From parents and teachers
common questions from teachers and parents about
how to deal with head lice.
Jack DeAngelis, PhD
OSU Ext. Entomologist
Q: My child has head
lice and my time is limited. Is it more
important to pick nits or treat the house for
A: Your time is best used
removing nits by proper combing with a metal nit
comb (see Choosing the
Best Lice Comb). Lice
die quickly if moved away from the head so
cleaning the house or bedding has little positive
effect on lice control. Clean bedding, clothes, and
household furnishings as the last step in your
Q: What is a
school-enforced "no-nit "policy and are these
A: Many schools prevent
students from entering the building if they
exhibit signs of a head lice infestation. The sign
most often used is the presence of nits, or eggs,
in hair. If nits are found, or just suspected, all
students may be subjected to inspection. Students
that are believed to have nits may be excluded
from class and sent home for treatment.
Are these "no-nit" policies
effective and warranted? No. We do not
advocate these policies because they unnecessarily
stigmatize students and result in lost school days.
We have two main
concerns. First, it is very difficult to distinguish
live nits from dead nits that remain attached to
hair long after lice have hatched (see What
are Lice Nits? for an explanation). Therefore
it is very difficult to tell when the child is
"lice-free". Second, nits can easily be confused
with other hair debris so many "false positives" are
possible which leads to over treatment. We believe a
better approach is to educate parents and teachers
about proper lice identification and control so that
infestations can be effectively managed when they
occur (see Safely
Eliminating Head Lice).
addition, the American Academy of Pediatrics has recently
published their head lice guidelines which
among other recommendations now advises that
"no-nit" policies for schools should be abandoned.
Q: Do head lice
carry any diseases that can be spread when they
A: Head lice are not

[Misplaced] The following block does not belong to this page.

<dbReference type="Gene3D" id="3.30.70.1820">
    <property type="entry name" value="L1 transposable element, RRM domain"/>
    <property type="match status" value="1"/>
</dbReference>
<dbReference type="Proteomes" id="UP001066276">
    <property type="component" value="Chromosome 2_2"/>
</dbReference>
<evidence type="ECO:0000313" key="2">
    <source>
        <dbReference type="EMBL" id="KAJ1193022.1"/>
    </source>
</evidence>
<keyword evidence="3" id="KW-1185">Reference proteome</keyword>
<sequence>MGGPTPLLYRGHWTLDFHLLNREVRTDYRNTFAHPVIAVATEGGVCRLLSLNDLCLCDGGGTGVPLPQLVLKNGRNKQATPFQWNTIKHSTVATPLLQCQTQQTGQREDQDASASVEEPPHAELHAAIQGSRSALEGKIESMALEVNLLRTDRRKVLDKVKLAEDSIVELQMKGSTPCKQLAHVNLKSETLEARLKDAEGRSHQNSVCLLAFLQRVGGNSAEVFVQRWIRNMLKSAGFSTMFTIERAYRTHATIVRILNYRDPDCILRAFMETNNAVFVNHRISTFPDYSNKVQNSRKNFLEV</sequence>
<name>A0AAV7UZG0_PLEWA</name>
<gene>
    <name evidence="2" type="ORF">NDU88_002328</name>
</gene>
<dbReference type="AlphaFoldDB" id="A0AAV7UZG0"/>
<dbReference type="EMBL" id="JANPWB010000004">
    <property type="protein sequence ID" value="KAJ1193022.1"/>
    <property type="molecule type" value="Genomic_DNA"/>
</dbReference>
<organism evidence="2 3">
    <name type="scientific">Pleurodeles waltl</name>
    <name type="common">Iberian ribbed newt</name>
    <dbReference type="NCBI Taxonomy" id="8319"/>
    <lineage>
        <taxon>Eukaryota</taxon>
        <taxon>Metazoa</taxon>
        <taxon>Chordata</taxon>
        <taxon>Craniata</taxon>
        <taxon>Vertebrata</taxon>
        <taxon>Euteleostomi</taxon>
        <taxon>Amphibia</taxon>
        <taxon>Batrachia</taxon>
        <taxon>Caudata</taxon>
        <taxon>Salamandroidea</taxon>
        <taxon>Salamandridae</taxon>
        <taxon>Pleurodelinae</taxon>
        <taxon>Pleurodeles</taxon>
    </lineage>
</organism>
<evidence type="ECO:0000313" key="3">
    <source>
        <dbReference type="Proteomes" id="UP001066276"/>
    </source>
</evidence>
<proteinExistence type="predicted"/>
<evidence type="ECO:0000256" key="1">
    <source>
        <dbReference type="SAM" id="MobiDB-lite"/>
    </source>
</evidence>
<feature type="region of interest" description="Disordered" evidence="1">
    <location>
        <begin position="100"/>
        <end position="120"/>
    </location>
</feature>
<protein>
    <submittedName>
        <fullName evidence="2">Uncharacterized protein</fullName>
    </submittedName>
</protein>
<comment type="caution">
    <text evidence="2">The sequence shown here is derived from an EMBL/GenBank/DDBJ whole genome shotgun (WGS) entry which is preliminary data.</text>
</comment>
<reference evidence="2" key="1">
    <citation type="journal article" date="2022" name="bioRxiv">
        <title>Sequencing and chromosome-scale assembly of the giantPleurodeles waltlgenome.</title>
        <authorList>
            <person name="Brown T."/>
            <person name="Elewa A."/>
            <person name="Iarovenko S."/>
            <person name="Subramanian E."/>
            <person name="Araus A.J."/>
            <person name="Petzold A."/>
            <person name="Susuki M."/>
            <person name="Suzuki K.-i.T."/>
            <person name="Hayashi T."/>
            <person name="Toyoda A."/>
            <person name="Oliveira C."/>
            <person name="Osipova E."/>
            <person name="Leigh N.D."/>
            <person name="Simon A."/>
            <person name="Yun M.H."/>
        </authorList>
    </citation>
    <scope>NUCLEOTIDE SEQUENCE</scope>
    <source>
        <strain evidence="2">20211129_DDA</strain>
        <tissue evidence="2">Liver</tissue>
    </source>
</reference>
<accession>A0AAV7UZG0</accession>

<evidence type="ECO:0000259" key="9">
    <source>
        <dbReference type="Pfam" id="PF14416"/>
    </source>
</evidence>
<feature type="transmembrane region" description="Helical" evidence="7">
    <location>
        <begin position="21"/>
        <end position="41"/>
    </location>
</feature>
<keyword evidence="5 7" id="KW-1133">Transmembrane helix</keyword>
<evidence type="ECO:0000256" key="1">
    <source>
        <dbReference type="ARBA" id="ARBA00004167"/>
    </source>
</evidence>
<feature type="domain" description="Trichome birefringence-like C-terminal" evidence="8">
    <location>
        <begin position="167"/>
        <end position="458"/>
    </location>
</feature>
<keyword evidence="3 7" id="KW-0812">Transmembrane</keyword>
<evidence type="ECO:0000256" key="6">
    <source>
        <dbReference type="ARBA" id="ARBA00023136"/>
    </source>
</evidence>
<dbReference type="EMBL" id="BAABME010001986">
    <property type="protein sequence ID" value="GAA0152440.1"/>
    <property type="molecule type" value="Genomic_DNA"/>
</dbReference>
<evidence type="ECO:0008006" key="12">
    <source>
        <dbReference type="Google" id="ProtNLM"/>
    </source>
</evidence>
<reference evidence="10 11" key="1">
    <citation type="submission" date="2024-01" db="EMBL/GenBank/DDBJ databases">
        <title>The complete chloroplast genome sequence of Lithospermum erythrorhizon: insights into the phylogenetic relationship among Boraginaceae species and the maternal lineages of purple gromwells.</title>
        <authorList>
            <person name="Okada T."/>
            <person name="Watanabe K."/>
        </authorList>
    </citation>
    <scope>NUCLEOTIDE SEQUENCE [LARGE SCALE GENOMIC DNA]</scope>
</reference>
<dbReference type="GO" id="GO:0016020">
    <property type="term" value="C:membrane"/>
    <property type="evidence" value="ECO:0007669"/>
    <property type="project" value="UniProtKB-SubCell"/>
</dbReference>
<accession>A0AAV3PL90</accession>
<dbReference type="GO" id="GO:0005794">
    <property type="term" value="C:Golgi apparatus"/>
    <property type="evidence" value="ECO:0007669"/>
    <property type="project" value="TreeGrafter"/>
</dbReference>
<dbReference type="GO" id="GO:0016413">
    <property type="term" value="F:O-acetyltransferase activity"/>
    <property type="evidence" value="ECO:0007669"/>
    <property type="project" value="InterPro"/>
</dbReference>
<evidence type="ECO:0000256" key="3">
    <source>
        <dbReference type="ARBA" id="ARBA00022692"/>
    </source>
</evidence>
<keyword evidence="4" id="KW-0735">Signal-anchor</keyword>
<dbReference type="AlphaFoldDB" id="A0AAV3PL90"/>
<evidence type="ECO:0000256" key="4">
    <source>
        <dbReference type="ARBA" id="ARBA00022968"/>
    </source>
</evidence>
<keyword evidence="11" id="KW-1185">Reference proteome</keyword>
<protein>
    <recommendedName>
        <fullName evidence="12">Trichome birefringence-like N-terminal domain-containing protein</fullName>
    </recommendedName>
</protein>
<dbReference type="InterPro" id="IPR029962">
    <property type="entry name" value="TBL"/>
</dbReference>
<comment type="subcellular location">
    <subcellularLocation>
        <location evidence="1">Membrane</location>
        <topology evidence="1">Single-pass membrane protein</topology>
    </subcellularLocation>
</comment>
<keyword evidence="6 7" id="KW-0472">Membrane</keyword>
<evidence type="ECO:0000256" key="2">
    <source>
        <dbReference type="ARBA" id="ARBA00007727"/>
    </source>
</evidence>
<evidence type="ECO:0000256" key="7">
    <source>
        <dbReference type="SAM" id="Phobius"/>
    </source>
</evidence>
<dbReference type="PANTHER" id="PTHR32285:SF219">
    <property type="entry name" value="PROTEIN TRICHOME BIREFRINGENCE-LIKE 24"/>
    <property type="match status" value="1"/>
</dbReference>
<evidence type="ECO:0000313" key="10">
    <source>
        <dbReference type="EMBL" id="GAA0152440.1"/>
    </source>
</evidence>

important vectors of human disease. The best
evidence of this is the fact that while head lice
infestations are common and widespread no human
disease outbreaks have been associated with these
infestations. However, scratching of itchy bites can
cause secondary bacterial infections.
Q: Are head lice
resistant to the medications (insecticides) in
lice shampoos and creme rinses?
A: Lice shampoos and creme
rinses contain either pyrethrin or permethrin as the
active ingredient. Insecticide resistance (see What
is Insecticide Resistance?) to permethrin and
pyrethrin has been detected in some populations of
head lice but the extent of the resistance is not
well known. What we do know is that resistance to
any pesticide tends to be patchy, high in some areas
and low or non-existent in other areas. Patterns of
resistance tend to follow patterns of overuse of the
pesticide. And, the frequency of resistance can
decline when the use of the pesticide is reduced.
Therefore, even with some
reports of insecticide resistance in head lice, it
is likely that in most treatment failures probably
have another cause. I believe that resistance is
spotty and of relatively low intensity in most head
lice populations. Under these conditions pyrethrin
and permethrin-based treatments are still the best
approach when combined with thorough nit removal by
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